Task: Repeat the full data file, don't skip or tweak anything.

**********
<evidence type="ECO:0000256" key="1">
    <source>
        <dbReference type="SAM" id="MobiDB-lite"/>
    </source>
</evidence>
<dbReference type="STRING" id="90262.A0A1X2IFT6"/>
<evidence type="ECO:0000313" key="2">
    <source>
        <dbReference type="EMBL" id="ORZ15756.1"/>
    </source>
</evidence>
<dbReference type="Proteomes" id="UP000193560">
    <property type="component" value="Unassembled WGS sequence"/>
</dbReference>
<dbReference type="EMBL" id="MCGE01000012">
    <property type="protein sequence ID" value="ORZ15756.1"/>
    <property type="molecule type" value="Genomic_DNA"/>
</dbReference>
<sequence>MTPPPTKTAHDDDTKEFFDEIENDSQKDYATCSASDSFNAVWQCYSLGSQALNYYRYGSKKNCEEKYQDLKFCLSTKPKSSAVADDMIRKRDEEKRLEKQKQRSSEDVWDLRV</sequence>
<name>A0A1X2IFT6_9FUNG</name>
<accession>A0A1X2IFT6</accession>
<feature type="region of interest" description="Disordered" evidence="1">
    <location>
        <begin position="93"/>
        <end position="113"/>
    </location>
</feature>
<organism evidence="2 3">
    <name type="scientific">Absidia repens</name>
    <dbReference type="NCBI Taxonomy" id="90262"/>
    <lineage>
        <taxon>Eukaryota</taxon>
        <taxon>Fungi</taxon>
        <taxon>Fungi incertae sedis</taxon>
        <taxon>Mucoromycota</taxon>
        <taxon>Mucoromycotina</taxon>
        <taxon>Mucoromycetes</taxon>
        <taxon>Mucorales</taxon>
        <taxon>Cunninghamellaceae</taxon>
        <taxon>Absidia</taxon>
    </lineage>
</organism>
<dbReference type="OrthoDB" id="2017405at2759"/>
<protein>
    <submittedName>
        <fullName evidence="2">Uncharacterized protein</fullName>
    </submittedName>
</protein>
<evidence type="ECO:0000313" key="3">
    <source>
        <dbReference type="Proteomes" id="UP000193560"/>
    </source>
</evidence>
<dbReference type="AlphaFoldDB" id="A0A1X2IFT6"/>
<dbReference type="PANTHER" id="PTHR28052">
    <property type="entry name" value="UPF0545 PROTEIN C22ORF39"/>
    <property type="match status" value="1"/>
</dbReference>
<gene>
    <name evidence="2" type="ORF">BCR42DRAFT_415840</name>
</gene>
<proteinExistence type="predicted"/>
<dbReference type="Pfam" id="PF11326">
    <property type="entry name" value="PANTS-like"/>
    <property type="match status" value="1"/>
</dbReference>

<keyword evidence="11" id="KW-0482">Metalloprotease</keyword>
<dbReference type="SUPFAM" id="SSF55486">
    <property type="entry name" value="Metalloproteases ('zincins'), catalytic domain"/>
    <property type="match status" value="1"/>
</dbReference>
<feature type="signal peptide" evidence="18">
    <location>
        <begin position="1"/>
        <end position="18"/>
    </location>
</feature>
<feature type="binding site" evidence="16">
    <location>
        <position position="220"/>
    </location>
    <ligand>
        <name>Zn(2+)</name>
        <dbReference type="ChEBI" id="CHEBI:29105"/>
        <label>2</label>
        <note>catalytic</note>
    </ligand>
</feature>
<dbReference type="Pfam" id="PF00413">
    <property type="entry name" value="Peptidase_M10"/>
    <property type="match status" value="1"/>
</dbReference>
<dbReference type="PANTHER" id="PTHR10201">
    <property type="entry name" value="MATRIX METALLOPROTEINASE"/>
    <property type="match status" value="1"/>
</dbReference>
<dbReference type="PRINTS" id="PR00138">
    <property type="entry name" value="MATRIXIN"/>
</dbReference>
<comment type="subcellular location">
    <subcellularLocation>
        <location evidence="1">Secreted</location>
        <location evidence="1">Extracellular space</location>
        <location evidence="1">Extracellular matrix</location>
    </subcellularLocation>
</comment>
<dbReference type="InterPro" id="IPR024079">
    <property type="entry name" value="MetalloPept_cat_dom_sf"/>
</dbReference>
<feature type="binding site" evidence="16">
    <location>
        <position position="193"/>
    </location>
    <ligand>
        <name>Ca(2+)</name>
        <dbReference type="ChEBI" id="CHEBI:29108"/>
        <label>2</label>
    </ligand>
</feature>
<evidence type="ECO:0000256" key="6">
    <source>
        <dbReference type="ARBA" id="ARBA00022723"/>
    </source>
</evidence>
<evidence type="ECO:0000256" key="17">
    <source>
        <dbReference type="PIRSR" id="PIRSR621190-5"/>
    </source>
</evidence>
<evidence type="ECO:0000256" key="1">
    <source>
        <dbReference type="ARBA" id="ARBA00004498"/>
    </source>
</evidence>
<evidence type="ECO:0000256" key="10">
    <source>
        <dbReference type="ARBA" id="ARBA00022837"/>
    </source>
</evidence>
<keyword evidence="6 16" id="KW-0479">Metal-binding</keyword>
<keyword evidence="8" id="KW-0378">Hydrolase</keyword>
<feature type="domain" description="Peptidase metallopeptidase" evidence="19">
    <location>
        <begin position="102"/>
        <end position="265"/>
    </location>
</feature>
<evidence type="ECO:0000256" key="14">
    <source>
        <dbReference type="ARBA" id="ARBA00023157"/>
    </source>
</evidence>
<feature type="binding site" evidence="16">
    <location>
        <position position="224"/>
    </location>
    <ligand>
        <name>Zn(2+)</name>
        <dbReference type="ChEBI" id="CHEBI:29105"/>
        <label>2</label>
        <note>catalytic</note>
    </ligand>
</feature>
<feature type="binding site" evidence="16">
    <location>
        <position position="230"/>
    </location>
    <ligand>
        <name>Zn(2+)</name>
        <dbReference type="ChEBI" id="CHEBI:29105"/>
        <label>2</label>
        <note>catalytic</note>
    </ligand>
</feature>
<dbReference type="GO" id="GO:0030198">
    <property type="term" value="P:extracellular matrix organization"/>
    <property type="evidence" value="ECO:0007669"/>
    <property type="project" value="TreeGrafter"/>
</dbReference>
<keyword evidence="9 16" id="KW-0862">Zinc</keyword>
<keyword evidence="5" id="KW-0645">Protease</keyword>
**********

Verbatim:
<evidence type="ECO:0000256" key="1">
    <source>
        <dbReference type="SAM" id="MobiDB-lite"/>
    </source>
</evidence>
<dbReference type="STRING" id="90262.A0A1X2IFT6"/>
<evidence type="ECO:0000313" key="2">
    <source>
        <dbReference type="EMBL" id="ORZ15756.1"/>
    </source>
</evidence>
<dbReference type="Proteomes" id="UP000193560">
    <property type="component" value="Unassembled WGS sequence"/>
</dbReference>
<dbReference type="EMBL" id="MCGE01000012">
    <property type="protein sequence ID" value="ORZ15756.1"/>
    <property type="molecule type" value="Genomic_DNA"/>
</dbReference>
<sequence>MTPPPTKTAHDDDTKEFFDEIENDSQKDYATCSASDSFNAVWQCYSLGSQALNYYRYGSKKNCEEKYQDLKFCLSTKPKSSAVADDMIRKRDEEKRLEKQKQRSSEDVWDLRV</sequence>
<name>A0A1X2IFT6_9FUNG</name>
<accession>A0A1X2IFT6</accession>
<feature type="region of interest" description="Disordered" evidence="1">
    <location>
        <begin position="93"/>
        <end position="113"/>
    </location>
</feature>
<organism evidence="2 3">
    <name type="scientific">Absidia repens</name>
    <dbReference type="NCBI Taxonomy" id="90262"/>
    <lineage>
        <taxon>Eukaryota</taxon>
        <taxon>Fungi</taxon>
        <taxon>Fungi incertae sedis</taxon>
        <taxon>Mucoromycota</taxon>
        <taxon>Mucoromycotina</taxon>
        <taxon>Mucoromycetes</taxon>
        <taxon>Mucorales</taxon>
        <taxon>Cunninghamellaceae</taxon>
        <taxon>Absidia</taxon>
    </lineage>
</organism>
<dbReference type="OrthoDB" id="2017405at2759"/>
<protein>
    <submittedName>
        <fullName evidence="2">Uncharacterized protein</fullName>
    </submittedName>
</protein>
<evidence type="ECO:0000313" key="3">
    <source>
        <dbReference type="Proteomes" id="UP000193560"/>
    </source>
</evidence>
<dbReference type="AlphaFoldDB" id="A0A1X2IFT6"/>
<dbReference type="PANTHER" id="PTHR28052">
    <property type="entry name" value="UPF0545 PROTEIN C22ORF39"/>
    <property type="match status" value="1"/>
</dbReference>
<gene>
    <name evidence="2" type="ORF">BCR42DRAFT_415840</name>
</gene>
<proteinExistence type="predicted"/>
<dbReference type="Pfam" id="PF11326">
    <property type="entry name" value="PANTS-like"/>
    <property type="match status" value="1"/>
</dbReference>

<keyword evidence="11" id="KW-0482">Metalloprotease</keyword>
<dbReference type="SUPFAM" id="SSF55486">
    <property type="entry name" value="Metalloproteases ('zincins'), catalytic domain"/>
    <property type="match status" value="1"/>
</dbReference>
<feature type="signal peptide" evidence="18">
    <location>
        <begin position="1"/>
        <end position="18"/>
    </location>
</feature>
<feature type="binding site" evidence="16">
    <location>
        <position position="220"/>
    </location>
    <ligand>
        <name>Zn(2+)</name>
        <dbReference type="ChEBI" id="CHEBI:29105"/>
        <label>2</label>
        <note>catalytic</note>
    </ligand>
</feature>
<dbReference type="Pfam" id="PF00413">
    <property type="entry name" value="Peptidase_M10"/>
    <property type="match status" value="1"/>
</dbReference>
<dbReference type="PANTHER" id="PTHR10201">
    <property type="entry name" value="MATRIX METALLOPROTEINASE"/>
    <property type="match status" value="1"/>
</dbReference>
<dbReference type="PRINTS" id="PR00138">
    <property type="entry name" value="MATRIXIN"/>
</dbReference>
<comment type="subcellular location">
    <subcellularLocation>
        <location evidence="1">Secreted</location>
        <location evidence="1">Extracellular space</location>
        <location evidence="1">Extracellular matrix</location>
    </subcellularLocation>
</comment>
<dbReference type="InterPro" id="IPR024079">
    <property type="entry name" value="MetalloPept_cat_dom_sf"/>
</dbReference>
<feature type="binding site" evidence="16">
    <location>
        <position position="193"/>
    </location>
    <ligand>
        <name>Ca(2+)</name>
        <dbReference type="ChEBI" id="CHEBI:29108"/>
        <label>2</label>
    </ligand>
</feature>
<evidence type="ECO:0000256" key="6">
    <source>
        <dbReference type="ARBA" id="ARBA00022723"/>
    </source>
</evidence>
<evidence type="ECO:0000256" key="17">
    <source>
        <dbReference type="PIRSR" id="PIRSR621190-5"/>
    </source>
</evidence>
<evidence type="ECO:0000256" key="1">
    <source>
        <dbReference type="ARBA" id="ARBA00004498"/>
    </source>
</evidence>
<evidence type="ECO:0000256" key="10">
    <source>
        <dbReference type="ARBA" id="ARBA00022837"/>
    </source>
</evidence>
<keyword evidence="6 16" id="KW-0479">Metal-binding</keyword>
<keyword evidence="8" id="KW-0378">Hydrolase</keyword>
<feature type="domain" description="Peptidase metallopeptidase" evidence="19">
    <location>
        <begin position="102"/>
        <end position="265"/>
    </location>
</feature>
<evidence type="ECO:0000256" key="14">
    <source>
        <dbReference type="ARBA" id="ARBA00023157"/>
    </source>
</evidence>
<feature type="binding site" evidence="16">
    <location>
        <position position="224"/>
    </location>
    <ligand>
        <name>Zn(2+)</name>
        <dbReference type="ChEBI" id="CHEBI:29105"/>
        <label>2</label>
        <note>catalytic</note>
    </ligand>
</feature>
<feature type="binding site" evidence="16">
    <location>
        <position position="230"/>
    </location>
    <ligand>
        <name>Zn(2+)</name>
        <dbReference type="ChEBI" id="CHEBI:29105"/>
        <label>2</label>
        <note>catalytic</note>
    </ligand>
</feature>
<dbReference type="GO" id="GO:0030198">
    <property type="term" value="P:extracellular matrix organization"/>
    <property type="evidence" value="ECO:0007669"/>
    <property type="project" value="TreeGrafter"/>
</dbReference>
<keyword evidence="9 16" id="KW-0862">Zinc</keyword>
<keyword evidence="5" id="KW-0645">Protease</keyword>